5 edition of Salt-glazed stoneware in early America found in the catalog.
Salt-glazed stoneware in early America
Janine E. Skerry
|Statement||Janine E. Skerry and Suzanne Findlan Hood.|
|Contributions||Hood, Suzanne Findlan, 1975-|
|LC Classifications||NK4364 .S54 2009|
|The Physical Object|
|LC Control Number||2009014295|
Author: Diana Edwards,Rodney Hampson; Publisher: Antique Collectors Club Dist ISBN: Category: Antiques & Collectibles Page: View: DOWNLOAD NOW» From its first introduction, in the early 16th century in the Westerwald, salt-glazed stoneware vessels, impermeable to liquids and made hygienic by their clear, lustrous silica glaze, vastly changed food storage and Salt Glazed stoneware became the dominant houseware of the United States of America from to By >, stoneware was being produced in virtually every American urban center, with potters from Baltimore, Maryland, in particular raising the craft to its ://
Potters along the Ohio River were producing salt-glazed stoneware with cobalt blue decoration as early as the s (Fig. 1). Stoneware marked by Isaac Thomas (–c) and John and Ezekiel Wood (w–c) of Maysville (Figs. 2 and 3) and by James H. Miller (w–) of Brandenburg (Fig. 4) attests to their contribution to Salt-glazed stoneware with cobalt blue decoration. 12 3/8 × 8 3/4 in. ( × cm) base (Base): 5 1/2 in.(14 cm) Gift of Mr. and Mrs. John Paul Remensnyder. Stoneware, made of clay containing silica and kaolin and fired at a higher temperature than earthenware, was first made in America early in the eighteenth century. Hard
The presence of nearby stoneware clays gave rise to the New York state salt-glazed stoneware tradition that, by the early s, developed in villages and towns along the Hudson River. Shipped upriver, the clay returned downstream after being transformed into useful ceramic :// Jack Troy, Pitcher, , salt glazed stoneware, Smithsonian American Art Museum, Museum purchase,
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This is the first comprehensive book on salt-glazed stoneware in Early America. Imported from Germany and England and domestically made, salt-glazed stoneware vessels were an integral part of daily life in America from the time of European settlement until the dawn of the last › Books › Arts & Photography › Decorative Arts & Design.
Get this from a library. Salt-glazed stoneware in early America. [Janine E Skerry; Suzanne Findlan Hood] -- "Salt-glazed Stoneware in Early Americachronicles the traditions of stoneware imported from England and Germany as well as the often overlooked work of American potters during the eighteenth century.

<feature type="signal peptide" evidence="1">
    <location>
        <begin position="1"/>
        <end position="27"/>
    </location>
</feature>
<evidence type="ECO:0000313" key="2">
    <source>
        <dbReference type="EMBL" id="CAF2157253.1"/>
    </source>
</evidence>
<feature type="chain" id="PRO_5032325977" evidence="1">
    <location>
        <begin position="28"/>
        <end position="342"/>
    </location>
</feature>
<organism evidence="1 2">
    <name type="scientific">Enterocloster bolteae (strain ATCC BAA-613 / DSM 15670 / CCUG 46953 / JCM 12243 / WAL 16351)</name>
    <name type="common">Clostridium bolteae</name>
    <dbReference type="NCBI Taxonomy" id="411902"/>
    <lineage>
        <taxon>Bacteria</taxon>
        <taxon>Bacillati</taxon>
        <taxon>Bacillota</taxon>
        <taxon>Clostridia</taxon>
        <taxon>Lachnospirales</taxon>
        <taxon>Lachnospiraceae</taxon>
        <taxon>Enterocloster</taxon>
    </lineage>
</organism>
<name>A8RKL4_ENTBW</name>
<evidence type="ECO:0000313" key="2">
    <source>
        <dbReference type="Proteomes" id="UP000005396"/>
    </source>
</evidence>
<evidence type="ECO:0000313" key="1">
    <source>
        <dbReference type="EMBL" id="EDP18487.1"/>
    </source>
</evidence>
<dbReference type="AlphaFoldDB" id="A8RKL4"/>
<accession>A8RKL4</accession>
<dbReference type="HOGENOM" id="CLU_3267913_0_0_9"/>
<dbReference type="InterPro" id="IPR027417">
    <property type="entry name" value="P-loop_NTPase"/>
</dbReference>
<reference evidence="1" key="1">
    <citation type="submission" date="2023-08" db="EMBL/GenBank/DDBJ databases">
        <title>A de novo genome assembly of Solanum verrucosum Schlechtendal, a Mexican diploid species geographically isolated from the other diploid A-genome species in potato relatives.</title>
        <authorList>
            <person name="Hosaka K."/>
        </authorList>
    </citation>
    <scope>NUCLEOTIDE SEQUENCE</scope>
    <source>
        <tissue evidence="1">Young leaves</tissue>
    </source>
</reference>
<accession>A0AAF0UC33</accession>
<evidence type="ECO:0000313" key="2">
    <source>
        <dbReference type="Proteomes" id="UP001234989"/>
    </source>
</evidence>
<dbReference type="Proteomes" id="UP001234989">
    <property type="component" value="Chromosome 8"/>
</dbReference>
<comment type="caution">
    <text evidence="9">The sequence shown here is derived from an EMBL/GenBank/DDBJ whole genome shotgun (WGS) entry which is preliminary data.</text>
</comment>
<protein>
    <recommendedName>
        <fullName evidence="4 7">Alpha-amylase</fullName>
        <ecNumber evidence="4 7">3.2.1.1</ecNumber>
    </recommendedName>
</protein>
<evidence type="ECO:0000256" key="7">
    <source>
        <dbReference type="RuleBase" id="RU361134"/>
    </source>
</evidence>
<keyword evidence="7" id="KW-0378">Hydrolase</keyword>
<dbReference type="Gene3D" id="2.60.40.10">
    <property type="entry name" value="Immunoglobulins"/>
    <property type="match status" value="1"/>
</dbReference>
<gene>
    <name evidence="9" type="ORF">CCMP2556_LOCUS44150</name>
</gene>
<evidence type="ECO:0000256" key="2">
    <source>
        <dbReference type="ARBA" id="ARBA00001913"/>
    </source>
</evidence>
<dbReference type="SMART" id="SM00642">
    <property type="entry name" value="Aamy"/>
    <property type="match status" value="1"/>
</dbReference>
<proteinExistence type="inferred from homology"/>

Salt-Glazed Stoneware in Early America by Janine E. Skerry, Suzanne Findlen Hood Library Binding Book, pages See Other Available Editions Description Imported from Germany and England and domestically made, salt-glazed stoneware vessels were an integral part of daily life in America from the time of European settlement until the dawn of the last :// These picayune quibbles aside, Salt-glazed Stoneware in Early America provides a valuable summary of earlier published research and has an excellent bibliography of the works cited in the text, although a surprising omission is the first major work on German stoneware in the English language: M.
Solon’s two-volume The Ancient Art Stoneware of Salt-glazed Stoneware in Early America is a solid reference further enhanced with richly colored illustrations."-The Auction Exchange and Collectors News, "The authors' long study of the subject has resulted in a handsome and highly informative compendium on all things stoneware relating to early America, just as the title › eBay › Books › Nonfiction.
"A must-have volume for all ceramic enthusiasts, Salt-glazed Stoneware in Early America is a long-overdue tribute to the often-neglected but indispensable role that stoneware played in the American context." - Robert Hunter, editor, Ceramics in America.
Features. By Janine E. Skerry and Suzanne Findlen Hood Reference/overview of early American Any "stoneware collector" like me collects forms like crocks, jugs, butter churns, pitchers, and various specialty items like banks, figures, etc.
I bought the book because I expected to see a significant amount of information and photos devoted to early stoneware made in NYC, Philadelphia, NJ, etc. -- where stoneware began in the :// Salt-Glazed Stoneware in Early America - Janine E.